25 What do chemical words mean? 14-16 Working in groupsSelf assessmentPeer assessmentSharing objectives and criteriaQuestioningUsing feedbackUsing tests

Working through a series of statements, students clarify their ideas about the terms: substance, pure, element, compound, atom and molecule.

This resource explores the following misconceptions.

  • A substance cannot be a gas or a mixture.
  • A pure substance is something that occurs in nature.
  • An element is made up of one type of atom only and cannot be split further.
  • A compound has the combined properties of the elements from which it is made.
  • Atoms show the macro properties of an element.
  • Molecules are always formed when atoms combine.
  • A molecule always contains different kinds of atoms.

Learning objectives

Students will be able to:

  • understand the use of basic terms: substance, pure, element, compound, atom, molecule.

Sequence of activities

Project or display a picture of the girl pop group Atomic Kitten and ask the students what the word ‘atomic’ means.

Explain that:

  • they are going to comment on a selection of definitions for a number of basic chemical words
  • their correct understanding of these terms is the learning objective.

Give a Worksheet to each student. Tell them to:

  • work individually
  • look at the twelve questions on the Worksheet
  • for each question, place a tick in one of three boxes
  • explain the reasons for their choices.

Use traffic light cards or ‘thumbs up’ to gain class views about each of the definitions.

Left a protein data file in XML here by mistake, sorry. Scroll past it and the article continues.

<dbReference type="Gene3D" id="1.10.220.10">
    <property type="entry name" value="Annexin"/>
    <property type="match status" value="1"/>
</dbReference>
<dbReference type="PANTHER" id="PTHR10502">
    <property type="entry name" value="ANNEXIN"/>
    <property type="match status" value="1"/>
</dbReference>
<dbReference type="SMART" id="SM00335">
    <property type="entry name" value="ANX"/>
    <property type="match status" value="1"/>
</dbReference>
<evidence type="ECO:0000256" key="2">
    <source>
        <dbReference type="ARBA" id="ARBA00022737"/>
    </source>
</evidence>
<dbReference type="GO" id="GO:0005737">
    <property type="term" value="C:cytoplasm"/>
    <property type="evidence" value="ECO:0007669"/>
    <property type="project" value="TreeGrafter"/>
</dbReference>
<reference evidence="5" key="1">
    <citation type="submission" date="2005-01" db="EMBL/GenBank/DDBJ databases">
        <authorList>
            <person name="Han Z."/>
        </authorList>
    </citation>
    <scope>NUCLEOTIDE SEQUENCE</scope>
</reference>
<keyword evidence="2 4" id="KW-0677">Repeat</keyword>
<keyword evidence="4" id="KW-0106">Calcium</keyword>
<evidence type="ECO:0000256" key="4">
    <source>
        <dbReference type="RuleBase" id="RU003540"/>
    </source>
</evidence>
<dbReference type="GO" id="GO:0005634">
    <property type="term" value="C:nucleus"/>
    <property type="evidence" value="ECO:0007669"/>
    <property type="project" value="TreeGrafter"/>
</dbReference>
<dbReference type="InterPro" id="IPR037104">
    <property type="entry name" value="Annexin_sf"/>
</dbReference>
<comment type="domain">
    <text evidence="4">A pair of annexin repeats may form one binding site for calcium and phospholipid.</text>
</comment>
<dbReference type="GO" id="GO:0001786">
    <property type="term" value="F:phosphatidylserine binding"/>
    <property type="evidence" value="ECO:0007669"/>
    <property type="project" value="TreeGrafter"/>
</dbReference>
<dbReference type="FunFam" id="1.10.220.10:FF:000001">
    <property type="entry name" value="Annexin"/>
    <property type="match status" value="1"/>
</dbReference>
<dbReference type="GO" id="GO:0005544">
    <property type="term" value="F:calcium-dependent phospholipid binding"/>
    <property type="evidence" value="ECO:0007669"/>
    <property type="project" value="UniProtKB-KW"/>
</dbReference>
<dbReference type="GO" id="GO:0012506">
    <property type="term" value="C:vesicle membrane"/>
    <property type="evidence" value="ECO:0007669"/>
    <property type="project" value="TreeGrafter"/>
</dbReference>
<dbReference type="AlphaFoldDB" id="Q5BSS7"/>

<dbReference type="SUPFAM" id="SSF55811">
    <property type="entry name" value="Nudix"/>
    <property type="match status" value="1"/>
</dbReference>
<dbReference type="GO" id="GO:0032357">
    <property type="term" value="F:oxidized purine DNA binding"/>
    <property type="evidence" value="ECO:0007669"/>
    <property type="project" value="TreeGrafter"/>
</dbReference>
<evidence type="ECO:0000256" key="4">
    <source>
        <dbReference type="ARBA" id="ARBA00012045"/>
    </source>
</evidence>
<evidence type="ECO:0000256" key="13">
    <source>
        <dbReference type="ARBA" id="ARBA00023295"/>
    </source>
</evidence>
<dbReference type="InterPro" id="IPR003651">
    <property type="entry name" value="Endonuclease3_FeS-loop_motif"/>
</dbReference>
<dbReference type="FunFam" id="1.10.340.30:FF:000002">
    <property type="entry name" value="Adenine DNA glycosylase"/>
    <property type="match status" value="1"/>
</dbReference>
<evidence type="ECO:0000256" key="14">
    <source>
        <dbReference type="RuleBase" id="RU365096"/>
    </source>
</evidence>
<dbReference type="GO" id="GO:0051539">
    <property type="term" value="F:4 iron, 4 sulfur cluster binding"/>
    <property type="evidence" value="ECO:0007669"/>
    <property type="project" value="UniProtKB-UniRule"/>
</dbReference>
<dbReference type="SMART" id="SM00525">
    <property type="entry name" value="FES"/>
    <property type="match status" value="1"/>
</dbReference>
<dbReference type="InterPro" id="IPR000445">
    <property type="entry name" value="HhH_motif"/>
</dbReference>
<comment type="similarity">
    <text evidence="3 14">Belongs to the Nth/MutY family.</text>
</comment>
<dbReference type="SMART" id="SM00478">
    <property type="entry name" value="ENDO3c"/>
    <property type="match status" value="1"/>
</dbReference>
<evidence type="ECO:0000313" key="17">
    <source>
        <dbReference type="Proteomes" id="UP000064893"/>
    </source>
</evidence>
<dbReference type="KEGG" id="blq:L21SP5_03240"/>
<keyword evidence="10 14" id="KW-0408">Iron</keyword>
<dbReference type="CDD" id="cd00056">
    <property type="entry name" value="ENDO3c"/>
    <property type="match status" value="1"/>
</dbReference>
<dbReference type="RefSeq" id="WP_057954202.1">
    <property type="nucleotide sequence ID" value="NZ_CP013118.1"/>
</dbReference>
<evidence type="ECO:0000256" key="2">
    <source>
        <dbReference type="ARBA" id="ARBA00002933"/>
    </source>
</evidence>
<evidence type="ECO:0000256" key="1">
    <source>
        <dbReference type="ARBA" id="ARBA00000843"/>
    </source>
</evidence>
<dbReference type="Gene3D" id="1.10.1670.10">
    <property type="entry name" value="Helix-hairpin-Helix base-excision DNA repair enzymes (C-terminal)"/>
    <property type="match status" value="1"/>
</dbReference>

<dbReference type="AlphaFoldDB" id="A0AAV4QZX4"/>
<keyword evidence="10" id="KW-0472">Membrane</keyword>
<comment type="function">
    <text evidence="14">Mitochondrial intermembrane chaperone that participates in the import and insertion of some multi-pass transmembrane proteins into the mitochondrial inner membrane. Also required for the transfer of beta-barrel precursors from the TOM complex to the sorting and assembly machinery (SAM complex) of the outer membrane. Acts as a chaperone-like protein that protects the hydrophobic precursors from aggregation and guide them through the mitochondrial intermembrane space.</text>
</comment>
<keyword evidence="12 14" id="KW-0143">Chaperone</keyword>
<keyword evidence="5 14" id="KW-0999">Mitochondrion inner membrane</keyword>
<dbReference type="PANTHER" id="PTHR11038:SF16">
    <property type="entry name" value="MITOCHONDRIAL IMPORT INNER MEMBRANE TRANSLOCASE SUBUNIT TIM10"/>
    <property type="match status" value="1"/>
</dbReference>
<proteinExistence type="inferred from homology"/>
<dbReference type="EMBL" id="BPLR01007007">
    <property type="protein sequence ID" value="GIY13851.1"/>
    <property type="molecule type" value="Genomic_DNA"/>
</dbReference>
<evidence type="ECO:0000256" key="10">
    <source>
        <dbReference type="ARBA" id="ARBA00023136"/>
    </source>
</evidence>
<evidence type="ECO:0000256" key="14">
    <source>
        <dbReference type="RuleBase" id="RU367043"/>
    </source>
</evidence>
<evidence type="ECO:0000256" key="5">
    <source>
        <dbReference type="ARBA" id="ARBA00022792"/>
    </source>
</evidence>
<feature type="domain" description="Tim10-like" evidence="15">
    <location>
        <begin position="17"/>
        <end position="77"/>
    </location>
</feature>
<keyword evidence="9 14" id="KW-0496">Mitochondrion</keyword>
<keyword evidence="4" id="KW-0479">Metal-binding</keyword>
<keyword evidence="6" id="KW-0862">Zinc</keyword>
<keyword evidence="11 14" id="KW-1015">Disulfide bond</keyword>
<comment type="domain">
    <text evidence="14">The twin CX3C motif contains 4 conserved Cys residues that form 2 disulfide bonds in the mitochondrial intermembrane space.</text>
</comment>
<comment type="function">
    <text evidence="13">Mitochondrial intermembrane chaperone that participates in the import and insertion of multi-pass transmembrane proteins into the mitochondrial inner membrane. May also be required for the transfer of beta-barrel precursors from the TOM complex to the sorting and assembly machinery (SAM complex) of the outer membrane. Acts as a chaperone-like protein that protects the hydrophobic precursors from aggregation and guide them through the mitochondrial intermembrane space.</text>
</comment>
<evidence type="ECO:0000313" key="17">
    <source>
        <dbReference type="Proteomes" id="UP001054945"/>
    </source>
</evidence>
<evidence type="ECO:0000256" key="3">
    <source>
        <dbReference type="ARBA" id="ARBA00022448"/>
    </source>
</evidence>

• green if they think a statement is correct
  • red if they think it is wrong
  • yellow if they are unsure

Without commenting on the responses, bring students together into groups of four.
Circulate and support while they:

  • compare their answers
  • discuss any alternative responses or uncertainties within the group
  • share out the role of group spokesperson (each student takes three questions).

Organise a plenary. Ask:

  • spokespersons from different groups to comment on the definitions
  • other groups to add to these comments
  • supplementary questions, if necessary, to make explicit the issues raised.
Allow time for students to add to their Worksheet in the light of what they have heard.
Take in student sheets and comment on ideas that have been clearly and accurately expressed. Identify where students need to develop their ideas further.

Assessment for learning commentary

A familiar image in an unusual context enlivens the explanation of the learning objectives and stimulates thinking.

As they share ideas, in groups, students articulate their ideas and clarify their understanding. This gently promotes self assessment.

The extent of remaining misconception can be gauged and dealt with during the plenary but the quality of questioning is important here.

Individual reflection, by students, is a distinct task at the end of the session. This is later supported by teacher comments confirming progress and helping with the next steps.


For each student

Download Word Download PDF Worksheet
  • Set of traffic light cards.

For the introduction, visit www.atomickitten.co.uk

Explanatory notes

The aim of the activity is to encourage students to think about the given definitions. Which box they tick is much less important than their reasons.

Questions 1 and 2 probe substance.
The questions identify students who do not think that the term describes gases or mixtures.

Questions 3 and 4 probe pure in a chemical context.